There’s been a lot of talk recently about the London Marathon. Crowded routes, cheaters, and a ballot that closed after only 9 hours. It’s not the perfect marathon by any means, but it is still a special race that I hope to get a spot in one day.
I recently bought Running Blind: An Alternative View of the London Marathon by Simon Webb who I met at the last Write This Run conference. As a blind runner, he runs (fast) with a guide and when he got a place in the 2011 London Marathon he did some research on the route. Some of it practical (where would the water stops be), but most of it is because he would never be able to appreciate the aesthetic quality of London on marathon day. Most sighted runners know that fatigue can set in when you’re running along a long stretch of road with “nothing” to look at, so Simon set out to learn more about the history along the route so he could think about and talk to his guide about something while running the marathon.
Simon ran the London Marathon in 3 hours and 43 minutes, but the book itself follows his journey after the marathon to explore the route on non-marathon days. The relaxed pace of the book allows you to enjoy the interesting stories of each street and take in the experience of running the London Marathon. It’s given me a new outlook on running and coming up on my first marathon this fall I’m excited to take on the physical challenge of running 26.2 miles, but also the emotional experience of running through areas, stories, and experiences.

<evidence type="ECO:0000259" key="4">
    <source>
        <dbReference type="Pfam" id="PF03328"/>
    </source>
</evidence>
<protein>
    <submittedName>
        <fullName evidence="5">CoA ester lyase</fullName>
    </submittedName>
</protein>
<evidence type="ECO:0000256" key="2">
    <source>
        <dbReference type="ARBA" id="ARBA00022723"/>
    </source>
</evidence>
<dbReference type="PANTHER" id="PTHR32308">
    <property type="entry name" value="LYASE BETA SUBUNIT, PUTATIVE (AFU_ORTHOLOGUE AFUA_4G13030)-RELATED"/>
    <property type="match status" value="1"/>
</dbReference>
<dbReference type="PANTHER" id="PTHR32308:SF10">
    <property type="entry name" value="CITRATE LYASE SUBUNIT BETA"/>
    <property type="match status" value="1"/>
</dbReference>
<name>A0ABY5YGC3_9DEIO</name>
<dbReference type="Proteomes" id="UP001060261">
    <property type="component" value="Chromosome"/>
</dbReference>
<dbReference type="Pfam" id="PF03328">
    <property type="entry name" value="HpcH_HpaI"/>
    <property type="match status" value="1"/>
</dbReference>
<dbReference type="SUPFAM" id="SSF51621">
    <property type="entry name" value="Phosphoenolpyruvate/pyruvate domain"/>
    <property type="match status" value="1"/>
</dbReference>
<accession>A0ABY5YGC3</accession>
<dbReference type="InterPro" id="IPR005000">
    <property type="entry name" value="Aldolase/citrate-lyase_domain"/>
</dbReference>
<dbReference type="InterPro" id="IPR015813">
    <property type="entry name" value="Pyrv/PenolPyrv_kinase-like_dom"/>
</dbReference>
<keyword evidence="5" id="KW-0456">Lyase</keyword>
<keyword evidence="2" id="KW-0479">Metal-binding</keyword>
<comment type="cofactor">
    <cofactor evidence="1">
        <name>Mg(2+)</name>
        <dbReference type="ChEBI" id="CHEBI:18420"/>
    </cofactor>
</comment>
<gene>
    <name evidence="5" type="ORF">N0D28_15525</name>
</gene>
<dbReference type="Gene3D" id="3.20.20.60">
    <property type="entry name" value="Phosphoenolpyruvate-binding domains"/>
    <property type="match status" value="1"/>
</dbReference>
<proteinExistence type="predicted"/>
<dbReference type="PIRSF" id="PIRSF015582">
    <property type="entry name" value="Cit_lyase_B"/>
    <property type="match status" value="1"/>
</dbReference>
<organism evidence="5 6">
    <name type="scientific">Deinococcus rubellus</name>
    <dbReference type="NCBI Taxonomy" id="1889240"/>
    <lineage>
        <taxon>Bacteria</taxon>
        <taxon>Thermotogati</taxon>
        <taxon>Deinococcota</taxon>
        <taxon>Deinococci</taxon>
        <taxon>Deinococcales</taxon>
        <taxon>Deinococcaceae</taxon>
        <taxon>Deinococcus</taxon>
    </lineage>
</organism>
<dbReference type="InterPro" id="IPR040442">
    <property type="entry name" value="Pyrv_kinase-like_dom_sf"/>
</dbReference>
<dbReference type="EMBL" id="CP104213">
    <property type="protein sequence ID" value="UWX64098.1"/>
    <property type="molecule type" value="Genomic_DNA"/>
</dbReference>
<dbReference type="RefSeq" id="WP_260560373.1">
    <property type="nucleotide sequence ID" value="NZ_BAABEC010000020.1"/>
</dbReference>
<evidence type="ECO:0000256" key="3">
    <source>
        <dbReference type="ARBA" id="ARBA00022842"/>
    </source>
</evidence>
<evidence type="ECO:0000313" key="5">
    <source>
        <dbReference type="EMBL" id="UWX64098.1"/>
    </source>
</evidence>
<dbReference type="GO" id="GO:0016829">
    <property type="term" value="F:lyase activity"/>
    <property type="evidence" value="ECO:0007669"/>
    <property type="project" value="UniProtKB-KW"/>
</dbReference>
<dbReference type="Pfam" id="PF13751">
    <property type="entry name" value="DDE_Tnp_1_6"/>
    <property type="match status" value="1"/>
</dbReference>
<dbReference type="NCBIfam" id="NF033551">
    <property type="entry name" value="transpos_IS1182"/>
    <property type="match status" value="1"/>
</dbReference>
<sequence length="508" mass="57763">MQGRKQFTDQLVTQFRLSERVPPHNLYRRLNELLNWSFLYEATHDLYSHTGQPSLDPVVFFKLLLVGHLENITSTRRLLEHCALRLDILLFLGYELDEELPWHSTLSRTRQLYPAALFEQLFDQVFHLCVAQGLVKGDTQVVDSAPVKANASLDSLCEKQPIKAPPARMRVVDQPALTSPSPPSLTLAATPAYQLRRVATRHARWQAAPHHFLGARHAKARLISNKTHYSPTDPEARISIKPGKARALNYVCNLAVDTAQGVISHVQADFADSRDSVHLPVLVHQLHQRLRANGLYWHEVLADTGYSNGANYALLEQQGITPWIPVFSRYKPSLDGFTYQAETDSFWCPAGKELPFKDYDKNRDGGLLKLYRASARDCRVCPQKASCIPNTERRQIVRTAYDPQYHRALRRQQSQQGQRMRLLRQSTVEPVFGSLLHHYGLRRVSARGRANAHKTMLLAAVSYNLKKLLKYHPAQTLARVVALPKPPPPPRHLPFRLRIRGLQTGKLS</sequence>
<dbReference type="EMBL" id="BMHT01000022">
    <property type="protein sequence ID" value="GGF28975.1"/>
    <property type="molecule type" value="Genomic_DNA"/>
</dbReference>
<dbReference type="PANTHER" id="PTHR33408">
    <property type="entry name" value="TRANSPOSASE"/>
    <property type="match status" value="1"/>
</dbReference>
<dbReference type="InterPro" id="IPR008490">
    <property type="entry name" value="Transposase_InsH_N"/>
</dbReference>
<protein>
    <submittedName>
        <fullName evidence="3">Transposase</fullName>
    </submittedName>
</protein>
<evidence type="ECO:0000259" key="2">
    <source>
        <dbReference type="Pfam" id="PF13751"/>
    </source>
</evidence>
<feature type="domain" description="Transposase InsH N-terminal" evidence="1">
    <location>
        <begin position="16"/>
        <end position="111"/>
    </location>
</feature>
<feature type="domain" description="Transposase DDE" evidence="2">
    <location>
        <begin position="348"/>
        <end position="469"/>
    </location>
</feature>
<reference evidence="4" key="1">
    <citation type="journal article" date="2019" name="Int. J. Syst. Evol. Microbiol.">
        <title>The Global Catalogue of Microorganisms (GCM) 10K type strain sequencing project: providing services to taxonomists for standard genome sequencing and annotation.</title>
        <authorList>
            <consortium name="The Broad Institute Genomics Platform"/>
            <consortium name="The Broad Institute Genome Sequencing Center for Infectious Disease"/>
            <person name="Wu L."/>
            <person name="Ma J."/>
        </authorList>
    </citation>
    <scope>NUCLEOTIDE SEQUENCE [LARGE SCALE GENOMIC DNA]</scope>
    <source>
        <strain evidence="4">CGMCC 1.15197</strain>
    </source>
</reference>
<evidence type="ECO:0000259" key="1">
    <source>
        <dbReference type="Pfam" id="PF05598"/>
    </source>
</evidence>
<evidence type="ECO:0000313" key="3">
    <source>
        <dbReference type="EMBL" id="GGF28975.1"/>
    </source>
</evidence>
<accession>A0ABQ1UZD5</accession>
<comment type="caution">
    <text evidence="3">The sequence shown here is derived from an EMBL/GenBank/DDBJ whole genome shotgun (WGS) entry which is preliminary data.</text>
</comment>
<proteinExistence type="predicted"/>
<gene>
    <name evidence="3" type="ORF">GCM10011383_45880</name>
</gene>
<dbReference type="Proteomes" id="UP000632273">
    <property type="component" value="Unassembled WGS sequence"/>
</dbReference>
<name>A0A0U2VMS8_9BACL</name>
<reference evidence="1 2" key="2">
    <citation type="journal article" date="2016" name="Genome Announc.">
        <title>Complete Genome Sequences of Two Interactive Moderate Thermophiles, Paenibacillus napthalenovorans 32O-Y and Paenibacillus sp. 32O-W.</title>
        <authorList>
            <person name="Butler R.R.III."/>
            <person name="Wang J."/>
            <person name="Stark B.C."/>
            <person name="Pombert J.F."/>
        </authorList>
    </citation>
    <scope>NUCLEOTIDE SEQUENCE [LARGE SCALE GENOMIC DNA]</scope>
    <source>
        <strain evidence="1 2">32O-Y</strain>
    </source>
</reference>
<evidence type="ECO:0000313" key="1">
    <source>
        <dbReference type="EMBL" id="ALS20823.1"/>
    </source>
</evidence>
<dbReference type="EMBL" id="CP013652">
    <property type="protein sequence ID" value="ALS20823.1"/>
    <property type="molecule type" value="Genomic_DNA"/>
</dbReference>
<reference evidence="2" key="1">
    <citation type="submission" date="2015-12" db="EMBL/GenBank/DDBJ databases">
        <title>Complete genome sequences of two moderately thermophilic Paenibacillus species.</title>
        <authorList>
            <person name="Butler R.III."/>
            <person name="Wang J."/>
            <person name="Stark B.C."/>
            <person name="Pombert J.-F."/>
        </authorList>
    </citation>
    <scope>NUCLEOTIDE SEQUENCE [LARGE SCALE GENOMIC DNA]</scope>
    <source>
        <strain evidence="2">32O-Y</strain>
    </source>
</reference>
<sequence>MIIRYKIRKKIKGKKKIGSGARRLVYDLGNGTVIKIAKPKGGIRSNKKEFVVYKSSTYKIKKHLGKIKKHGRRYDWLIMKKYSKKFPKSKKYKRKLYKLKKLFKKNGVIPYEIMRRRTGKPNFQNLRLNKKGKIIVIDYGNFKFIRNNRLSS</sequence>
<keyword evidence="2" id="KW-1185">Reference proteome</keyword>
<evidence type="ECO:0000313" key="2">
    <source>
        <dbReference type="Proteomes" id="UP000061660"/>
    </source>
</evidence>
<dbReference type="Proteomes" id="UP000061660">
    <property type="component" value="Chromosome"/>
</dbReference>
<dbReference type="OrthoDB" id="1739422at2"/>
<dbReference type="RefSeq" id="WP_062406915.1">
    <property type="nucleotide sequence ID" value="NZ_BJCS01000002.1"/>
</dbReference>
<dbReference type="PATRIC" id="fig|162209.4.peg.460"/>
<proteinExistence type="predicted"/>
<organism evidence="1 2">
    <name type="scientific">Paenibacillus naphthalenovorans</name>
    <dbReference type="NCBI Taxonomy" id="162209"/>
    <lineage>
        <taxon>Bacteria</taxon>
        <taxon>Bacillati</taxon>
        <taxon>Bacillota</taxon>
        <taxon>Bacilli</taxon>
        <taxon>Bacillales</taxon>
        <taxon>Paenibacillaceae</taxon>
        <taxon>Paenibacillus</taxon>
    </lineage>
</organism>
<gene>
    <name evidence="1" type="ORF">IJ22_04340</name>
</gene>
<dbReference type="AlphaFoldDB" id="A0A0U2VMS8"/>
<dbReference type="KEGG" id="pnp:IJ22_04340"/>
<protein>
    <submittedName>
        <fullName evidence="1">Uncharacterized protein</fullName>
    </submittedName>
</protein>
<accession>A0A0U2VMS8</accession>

My favourite story is one of a great fire in the West India Docks during World War II. The fire consumed a warehouse of sugar and when the firefighters put out the flames with their hoses, what was left was a street of slightly charred toffee. People of East London were coming up for weeks chipping sweet chunks off the streets! I also loved learning about the world’s oldest tunnel under a navigable river – The Brunel Tunnel – which is now the Overground between Shadwell & Wapping. Hard to imagine the investor dinner parties that used to take place down there when whizzing through on my way to Decathlon.
It’s safe to say the book is a great read for runners and historians alike. It’s a different approach to both topics and I can’t recommend it enough.